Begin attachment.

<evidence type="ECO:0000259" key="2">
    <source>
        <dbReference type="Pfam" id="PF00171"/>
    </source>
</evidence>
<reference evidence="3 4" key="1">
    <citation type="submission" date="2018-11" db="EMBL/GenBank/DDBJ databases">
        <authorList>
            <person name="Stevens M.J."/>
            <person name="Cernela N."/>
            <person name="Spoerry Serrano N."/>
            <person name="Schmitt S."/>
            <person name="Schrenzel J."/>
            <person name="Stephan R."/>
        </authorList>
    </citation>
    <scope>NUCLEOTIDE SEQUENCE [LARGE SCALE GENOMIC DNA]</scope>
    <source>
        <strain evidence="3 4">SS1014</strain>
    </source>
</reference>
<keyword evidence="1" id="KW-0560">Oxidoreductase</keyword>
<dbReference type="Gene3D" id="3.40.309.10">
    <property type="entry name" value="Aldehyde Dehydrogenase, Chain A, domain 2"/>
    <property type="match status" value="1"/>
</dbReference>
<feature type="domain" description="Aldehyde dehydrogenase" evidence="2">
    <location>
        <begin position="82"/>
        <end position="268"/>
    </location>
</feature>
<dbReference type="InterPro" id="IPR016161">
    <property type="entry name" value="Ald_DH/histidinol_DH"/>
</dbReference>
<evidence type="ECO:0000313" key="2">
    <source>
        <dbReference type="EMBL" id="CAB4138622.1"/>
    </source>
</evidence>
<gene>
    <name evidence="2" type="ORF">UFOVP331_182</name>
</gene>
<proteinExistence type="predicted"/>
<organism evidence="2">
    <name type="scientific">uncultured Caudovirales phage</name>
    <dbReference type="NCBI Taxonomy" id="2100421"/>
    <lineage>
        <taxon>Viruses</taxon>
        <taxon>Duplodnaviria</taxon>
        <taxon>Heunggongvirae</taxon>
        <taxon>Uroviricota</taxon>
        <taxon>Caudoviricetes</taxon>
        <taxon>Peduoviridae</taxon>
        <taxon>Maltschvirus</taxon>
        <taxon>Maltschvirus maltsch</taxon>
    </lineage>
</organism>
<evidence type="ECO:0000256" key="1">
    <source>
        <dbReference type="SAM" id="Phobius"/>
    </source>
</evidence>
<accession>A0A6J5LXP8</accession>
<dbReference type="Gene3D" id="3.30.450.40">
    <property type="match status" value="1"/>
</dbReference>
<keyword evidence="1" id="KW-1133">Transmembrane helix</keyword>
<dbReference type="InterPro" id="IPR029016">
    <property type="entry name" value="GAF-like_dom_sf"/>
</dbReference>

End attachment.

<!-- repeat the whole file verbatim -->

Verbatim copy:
<evidence type="ECO:0000259" key="2">
    <source>
        <dbReference type="Pfam" id="PF00171"/>
    </source>
</evidence>
<reference evidence="3 4" key="1">
    <citation type="submission" date="2018-11" db="EMBL/GenBank/DDBJ databases">
        <authorList>
            <person name="Stevens M.J."/>
            <person name="Cernela N."/>
            <person name="Spoerry Serrano N."/>
            <person name="Schmitt S."/>
            <person name="Schrenzel J."/>
            <person name="Stephan R."/>
        </authorList>
    </citation>
    <scope>NUCLEOTIDE SEQUENCE [LARGE SCALE GENOMIC DNA]</scope>
    <source>
        <strain evidence="3 4">SS1014</strain>
    </source>
</reference>
<keyword evidence="1" id="KW-0560">Oxidoreductase</keyword>
<dbReference type="Gene3D" id="3.40.309.10">
    <property type="entry name" value="Aldehyde Dehydrogenase, Chain A, domain 2"/>
    <property type="match status" value="1"/>
</dbReference>
<feature type="domain" description="Aldehyde dehydrogenase" evidence="2">
    <location>
        <begin position="82"/>
        <end position="268"/>
    </location>
</feature>
<dbReference type="InterPro" id="IPR016161">
    <property type="entry name" value="Ald_DH/histidinol_DH"/>
</dbReference>
<evidence type="ECO:0000313" key="2">
    <source>
        <dbReference type="EMBL" id="CAB4138622.1"/>
    </source>
</evidence>
<gene>
    <name evidence="2" type="ORF">UFOVP331_182</name>
</gene>
<proteinExistence type="predicted"/>
<organism evidence="2">
    <name type="scientific">uncultured Caudovirales phage</name>
    <dbReference type="NCBI Taxonomy" id="2100421"/>
    <lineage>
        <taxon>Viruses</taxon>
        <taxon>Duplodnaviria</taxon>
        <taxon>Heunggongvirae</taxon>
        <taxon>Uroviricota</taxon>
        <taxon>Caudoviricetes</taxon>
        <taxon>Peduoviridae</taxon>
        <taxon>Maltschvirus</taxon>
        <taxon>Maltschvirus maltsch</taxon>
    </lineage>
</organism>
<evidence type="ECO:0000256" key="1">
    <source>
        <dbReference type="SAM" id="Phobius"/>
    </source>
</evidence>
<accession>A0A6J5LXP8</accession>
<dbReference type="Gene3D" id="3.30.450.40">
    <property type="match status" value="1"/>
</dbReference>
<keyword evidence="1" id="KW-1133">Transmembrane helix</keyword>
<dbReference type="InterPro" id="IPR029016">
    <property type="entry name" value="GAF-like_dom_sf"/>
</dbReference>